Lost Cities is an interesting game for two that makes good use of risk-assessment, planning, and memory. Lost Cities is a card game by Reiner Knizia, and features his taste for simplicity in numbers. A game of Lost Cities is three rounds, and generally takes twenty-five to forty minutes. The game is themed on exploring to find the ruins of ancient civilizations, e.g. Machu Picchu, Atlantis, and the Egypitan pyramids.
Lost Cities consists of a sixty card deck in five suits. Each suit has the numbers 2-10 as well as three “handshake” cards. In addition to the deck of cards, there is a board that serves as a placeholder for discarded cards and also helps players to organize their expeditions. To start the round, players are dealt eight cards. On a player’s turn, the placer has two options — play a card to an expedition (one of the five suits of cards in an ascending pile) or discard a card to one of the piles on the board. Then the player draws a card to bring his or her hand back to eight cards, but the player can either draw from the draw pile, or take the top card from one of the discard piles on the game board. The key to the game is that when a player plays a card to an expedition, he or she has to play cards in an ascending order; thus, once a player has played a six to an expedition, the two-through-five can no longer be played to that expedition and only the seven-through-ten could potentially be played there. Handshakes are considered 0 points, and must be played before playing any numbers in the expedition, but they will multiply the score of the expedition at the end of the round. Choosing to start an expedition is a tough decision, as the score for an expedition at the end of the round will be the sum of the cards in the expedition, but less twenty points, so getting into an expedition where you can’t get many points on the table will ultimately lose you points.
The round proceeds with players playing-or-discarding cards and then drawing back up to eight, and the round is over when the last card is taken from the draw deck. Since players can draw from the draw deck and the discard piles, this has an important impact on the game in two ways. First, there may be cards in the discard pile that a player can still use in an expedition; a card discarded early in the round may become valuable later in the round for some easily-gained points. Second, since drawing from the discard piles does not deplete the draw deck, drawing discards can help delay the end of the round, giving an opportunity to get some needed points on the table.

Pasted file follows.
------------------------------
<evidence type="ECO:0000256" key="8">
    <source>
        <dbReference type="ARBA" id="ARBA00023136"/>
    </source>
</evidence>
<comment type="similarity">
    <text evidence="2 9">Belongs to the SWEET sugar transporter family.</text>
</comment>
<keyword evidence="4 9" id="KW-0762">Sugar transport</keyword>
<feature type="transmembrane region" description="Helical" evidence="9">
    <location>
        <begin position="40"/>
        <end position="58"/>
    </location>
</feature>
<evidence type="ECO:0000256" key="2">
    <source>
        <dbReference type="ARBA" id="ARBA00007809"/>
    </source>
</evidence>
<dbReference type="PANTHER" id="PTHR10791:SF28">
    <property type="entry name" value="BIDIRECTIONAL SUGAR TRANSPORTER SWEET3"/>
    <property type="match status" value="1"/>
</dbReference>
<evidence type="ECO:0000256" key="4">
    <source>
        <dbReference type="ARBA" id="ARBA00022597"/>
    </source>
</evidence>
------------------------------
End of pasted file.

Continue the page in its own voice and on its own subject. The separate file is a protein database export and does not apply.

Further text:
At the end of the round, players score for each of their expeditions. In expeditions where a player hasn’t put any cards, there is no score. In an expedition where the player has played any cards, the numbers on the cards is summed, and then twenty is subtracted, leaving a positive or negative score. If the player has played one or more handshakes to that expedition, the score is multiplied by 2, 3, or 4 for 1, 2, or 3 handshakes. Finally, if a player has played eight or more cards in an expedition (of the 12 available), twenty points is added back to the score after multiplying. After tallying scores, players play another round toward a total of three rounds. High score at the end is the winner.
Lost Cities has great head-to-head action that includes assessments of risk management and memory. For example, if you start the game with a couple of cards in a suit, you might choose to start an expedition with the hope that you’ll see a couple more cards pop into your hand over the course of the round. Or, if you see that your opponent has already played the seven in a color, you know you can safely discard lower cards of that suit without fear that your opponent can turn them into additional points. There’s also a little bit of a memory element on the discard piles, since only the top card is visible; you might be able to remember that there are valuable points buried in the discards that you can turn into a viable expedition if you draw them back out.
Lost Cities is popular enough that it spawned a similar spin-off game called Keltis that took the same core game and added a board, some extra stuff, and a Celtic theme, and it also won Germany’s Game of the Year (Spiel des Jahres). Keltis then spun off a card game (so Lost Cities card game became Keltis the board game became Keltis the card game) and then Lost Cities was also reformulated into Lost Cities the boardgame. I think there might have also been a Keltis dice game, but I really stopped keeping track a long time ago. I’ve played Lost Cities lots of times, and I’ve played Keltis once, and I really don’t need to get any deeper into playing anything other than Lost Cities, card game.
Lost Cities is available from hobby stores and retails for $19.95, but it can be found for less from online sources.